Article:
Classic Film Review – Midnight (1939)

“Don’t forget, every Cinderella has her midnight.”

This quote perfectly sums up the title of the screwball comedy, Midnight.

SUMMARY

In the opening scene, a train arrives in Paris with a glamorously dressed woman sleeping on a bench in one of the cars. Upon awakening, she arises, grabs her evening bag and steps off of the train into the rain with no luggage. Eve  Peabody quickly explains to the porter that she left her belongings in a pawn shop in Monte Carlo.

As she leaves the train station, she is accosted by taxi drivers offering her a ride which she can’t afford. One in particular seems sympathetic to her plight, so she arranges a deal with him to drive her around town to look for a job. Once she secures one, she will pay him double the rate she owes.

Love at first sight

After Tibor Czerny agrees and spends part of his evening helping her she is no closer to securing a job and the taxi meter is climbing higher. But Eve is in luck, because Tibor is kind and has fallen in love with her at first sight, even though she admits that her long-term plan is to marry wealth. She’s a charming and honest gold-digger. Continue reading “Classic Film Review – Midnight (1939)”

Top Ten Tuesday – Judging a Book by It’s Cover

There are many reasons I will read a new book. The most important one is if it is by an author that I already love. The second reason is if the book cover catches my eye. They say you can’t judge a book by it’s cover, but I say sometimes you can and I’ve found some very good stories this way.

So once again I’m linking up with The Broke and the Bookish and joining their Top Ten Tuesday prompt about Cover Themes. And once again I am interpreting their prompt to suit myself.

Here are some books which I chose to read because the covers grabbed my attention (and by the way I enjoyed them all). As you can see, as usual, my list exceeds ten because I just can’t help myself.

 

As I look at these books I can see that I am drawn to pretty and interesting fonts, covers with greens and blues, those where the sun has bleached the picture a bit and also those with unique images.

What type of covers draw your eye? Have you ever read a book simply because you liked the cover?

Author Spotlight -Helen Argers

One of the many things I want to use my website for is to introduce you to authors and films which are not often celebrated, but which deserve to be.  That is why you will find that I am not always writing about the newest releases or the most popular author.  A good story can be found in unlikely even obscure places and I would hate for you to miss out on such hidden treasure.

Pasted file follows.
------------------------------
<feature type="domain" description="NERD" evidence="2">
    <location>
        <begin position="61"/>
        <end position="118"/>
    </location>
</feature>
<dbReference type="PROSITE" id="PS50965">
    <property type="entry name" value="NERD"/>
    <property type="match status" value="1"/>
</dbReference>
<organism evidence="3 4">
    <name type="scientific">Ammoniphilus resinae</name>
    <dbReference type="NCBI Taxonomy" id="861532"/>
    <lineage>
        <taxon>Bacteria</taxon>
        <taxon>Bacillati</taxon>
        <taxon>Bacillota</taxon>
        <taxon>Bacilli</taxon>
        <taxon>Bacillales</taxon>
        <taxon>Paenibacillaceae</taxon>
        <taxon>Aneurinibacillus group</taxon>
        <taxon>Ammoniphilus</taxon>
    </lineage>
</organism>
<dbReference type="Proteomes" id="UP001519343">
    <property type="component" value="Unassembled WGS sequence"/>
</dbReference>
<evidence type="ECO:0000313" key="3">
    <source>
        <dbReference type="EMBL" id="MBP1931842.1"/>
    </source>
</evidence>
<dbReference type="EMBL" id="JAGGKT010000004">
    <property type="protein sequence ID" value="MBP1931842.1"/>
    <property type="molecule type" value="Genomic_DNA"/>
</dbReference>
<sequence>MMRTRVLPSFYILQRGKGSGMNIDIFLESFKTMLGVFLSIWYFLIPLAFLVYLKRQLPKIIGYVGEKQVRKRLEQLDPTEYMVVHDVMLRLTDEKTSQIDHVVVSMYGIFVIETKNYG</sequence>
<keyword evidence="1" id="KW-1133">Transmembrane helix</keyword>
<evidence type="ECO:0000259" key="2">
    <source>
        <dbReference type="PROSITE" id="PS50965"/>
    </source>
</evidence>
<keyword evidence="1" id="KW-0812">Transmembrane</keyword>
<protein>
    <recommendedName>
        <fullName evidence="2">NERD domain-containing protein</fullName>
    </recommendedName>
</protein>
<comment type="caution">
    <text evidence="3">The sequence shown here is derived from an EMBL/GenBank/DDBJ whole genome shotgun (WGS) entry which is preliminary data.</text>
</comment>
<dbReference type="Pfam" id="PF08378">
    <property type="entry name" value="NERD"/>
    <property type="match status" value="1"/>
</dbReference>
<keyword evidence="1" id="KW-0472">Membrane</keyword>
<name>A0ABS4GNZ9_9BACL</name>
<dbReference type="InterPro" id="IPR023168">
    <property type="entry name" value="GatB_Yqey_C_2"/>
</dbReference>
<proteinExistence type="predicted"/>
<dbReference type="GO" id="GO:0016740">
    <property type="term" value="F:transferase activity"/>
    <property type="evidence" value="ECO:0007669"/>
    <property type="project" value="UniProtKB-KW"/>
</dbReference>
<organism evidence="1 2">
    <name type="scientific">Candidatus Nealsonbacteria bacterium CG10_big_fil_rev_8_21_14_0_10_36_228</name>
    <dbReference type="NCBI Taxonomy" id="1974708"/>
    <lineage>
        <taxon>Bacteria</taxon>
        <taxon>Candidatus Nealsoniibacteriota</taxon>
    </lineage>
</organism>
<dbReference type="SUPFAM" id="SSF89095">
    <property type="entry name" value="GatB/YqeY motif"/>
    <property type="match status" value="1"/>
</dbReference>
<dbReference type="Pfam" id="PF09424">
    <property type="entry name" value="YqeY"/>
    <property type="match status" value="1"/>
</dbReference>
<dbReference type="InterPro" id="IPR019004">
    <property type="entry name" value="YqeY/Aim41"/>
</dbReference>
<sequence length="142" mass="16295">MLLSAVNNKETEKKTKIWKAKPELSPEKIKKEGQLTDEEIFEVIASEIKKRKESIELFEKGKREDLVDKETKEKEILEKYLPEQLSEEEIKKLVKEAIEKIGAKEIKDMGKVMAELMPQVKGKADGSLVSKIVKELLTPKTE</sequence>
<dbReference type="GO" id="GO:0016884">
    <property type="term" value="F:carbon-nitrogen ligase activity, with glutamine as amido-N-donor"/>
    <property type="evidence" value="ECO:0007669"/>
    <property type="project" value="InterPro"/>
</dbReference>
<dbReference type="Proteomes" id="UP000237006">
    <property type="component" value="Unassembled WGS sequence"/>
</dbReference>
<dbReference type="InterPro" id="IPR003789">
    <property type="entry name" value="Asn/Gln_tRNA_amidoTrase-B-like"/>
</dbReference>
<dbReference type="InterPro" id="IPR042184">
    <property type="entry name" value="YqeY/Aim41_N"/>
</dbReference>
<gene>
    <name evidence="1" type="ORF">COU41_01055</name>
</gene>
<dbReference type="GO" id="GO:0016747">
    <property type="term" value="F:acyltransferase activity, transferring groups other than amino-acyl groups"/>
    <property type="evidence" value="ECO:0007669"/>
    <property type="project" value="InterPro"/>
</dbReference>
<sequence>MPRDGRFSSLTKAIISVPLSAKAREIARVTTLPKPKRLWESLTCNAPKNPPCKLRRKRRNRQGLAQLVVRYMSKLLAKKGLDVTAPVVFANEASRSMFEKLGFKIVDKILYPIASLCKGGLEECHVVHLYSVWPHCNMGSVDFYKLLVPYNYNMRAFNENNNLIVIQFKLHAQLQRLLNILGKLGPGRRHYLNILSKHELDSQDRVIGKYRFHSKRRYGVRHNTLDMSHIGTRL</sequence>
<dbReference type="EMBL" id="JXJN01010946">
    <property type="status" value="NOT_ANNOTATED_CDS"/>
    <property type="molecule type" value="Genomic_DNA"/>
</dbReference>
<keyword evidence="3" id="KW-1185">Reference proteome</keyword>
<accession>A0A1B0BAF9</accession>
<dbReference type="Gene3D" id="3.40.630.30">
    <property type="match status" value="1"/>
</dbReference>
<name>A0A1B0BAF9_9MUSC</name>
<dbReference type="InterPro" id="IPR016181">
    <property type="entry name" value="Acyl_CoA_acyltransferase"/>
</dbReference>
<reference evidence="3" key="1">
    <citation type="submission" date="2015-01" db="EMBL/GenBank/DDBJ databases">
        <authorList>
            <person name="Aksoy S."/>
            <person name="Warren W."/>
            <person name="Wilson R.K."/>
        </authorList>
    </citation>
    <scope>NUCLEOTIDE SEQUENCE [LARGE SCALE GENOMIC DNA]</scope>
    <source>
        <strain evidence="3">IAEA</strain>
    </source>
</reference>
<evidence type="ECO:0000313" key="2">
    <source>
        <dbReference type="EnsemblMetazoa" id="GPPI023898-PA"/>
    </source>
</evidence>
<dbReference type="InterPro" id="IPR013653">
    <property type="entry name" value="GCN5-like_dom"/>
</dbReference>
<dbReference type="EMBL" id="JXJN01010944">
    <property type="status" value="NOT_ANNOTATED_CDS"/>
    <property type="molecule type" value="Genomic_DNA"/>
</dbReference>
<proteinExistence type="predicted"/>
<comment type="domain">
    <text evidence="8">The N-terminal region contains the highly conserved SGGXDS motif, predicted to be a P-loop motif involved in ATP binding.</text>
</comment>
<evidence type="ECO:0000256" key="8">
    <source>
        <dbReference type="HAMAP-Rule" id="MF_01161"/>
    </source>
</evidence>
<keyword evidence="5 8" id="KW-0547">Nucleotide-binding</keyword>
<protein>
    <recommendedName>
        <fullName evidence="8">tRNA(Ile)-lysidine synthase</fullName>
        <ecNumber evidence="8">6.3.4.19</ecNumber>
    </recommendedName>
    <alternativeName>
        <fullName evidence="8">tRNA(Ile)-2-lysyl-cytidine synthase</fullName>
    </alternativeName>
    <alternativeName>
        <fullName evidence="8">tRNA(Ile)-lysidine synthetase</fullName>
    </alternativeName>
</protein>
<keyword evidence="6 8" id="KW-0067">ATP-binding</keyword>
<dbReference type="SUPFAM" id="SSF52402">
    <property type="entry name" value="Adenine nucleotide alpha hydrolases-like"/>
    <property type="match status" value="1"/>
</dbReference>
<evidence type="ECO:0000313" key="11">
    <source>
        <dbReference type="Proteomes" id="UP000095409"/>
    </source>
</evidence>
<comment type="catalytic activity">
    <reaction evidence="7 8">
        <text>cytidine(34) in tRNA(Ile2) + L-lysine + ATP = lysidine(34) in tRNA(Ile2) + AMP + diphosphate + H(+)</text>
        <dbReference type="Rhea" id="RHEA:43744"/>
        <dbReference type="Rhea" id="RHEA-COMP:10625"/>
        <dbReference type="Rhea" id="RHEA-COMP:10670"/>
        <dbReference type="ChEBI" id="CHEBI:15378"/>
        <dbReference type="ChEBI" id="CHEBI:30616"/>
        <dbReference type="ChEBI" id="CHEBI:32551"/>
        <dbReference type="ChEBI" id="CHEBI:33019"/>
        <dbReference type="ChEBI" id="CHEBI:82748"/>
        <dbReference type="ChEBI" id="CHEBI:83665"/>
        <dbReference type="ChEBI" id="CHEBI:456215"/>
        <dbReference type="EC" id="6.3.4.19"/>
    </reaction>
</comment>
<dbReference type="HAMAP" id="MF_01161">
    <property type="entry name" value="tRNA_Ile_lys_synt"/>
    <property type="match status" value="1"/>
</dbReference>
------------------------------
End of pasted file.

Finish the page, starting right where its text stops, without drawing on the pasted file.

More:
Today I want to spotlight Helen Argers, author of historical romance stories. Helen has ten titles to her name two of which were written under the name Helen Archery. The majority of her books were published in the nineties with seven of them being published in the smaller mass paperback form. These paperbacks are all set in Regency England.

Helen Argers also published three titles in hardback, one of which, The Gilded Lily, is actually available in ebook form. These three books are longer and as such have more intricate and detailed plots.

I have read and own every one of her stories and love them. In fact, I often re-read them.  Her heroines are independent and fit the mold of early feminists while still remaining true to the time in which they live. Continue reading “Author Spotlight -Helen Argers”

Classic Films and their Modern Remake Counterparts

I am passionate about classic film and introducing it to a new generation of viewers. Many people are under the mistaken impression that classic films are boring or dated. That may be true for some films, as culture and mores change and grow. But there are still many classics which are enjoyable and still relevant. This may be why Hollywood occasionally dips into its’ archives to retell a story that has already been told.

In order to pique your curiosity and interest, I am sharing this list of enjoyable classic films and their more modern counterparts…

To see the list, please follow me over to The Silver Petticoat Review.

Classic Film Recommendations for May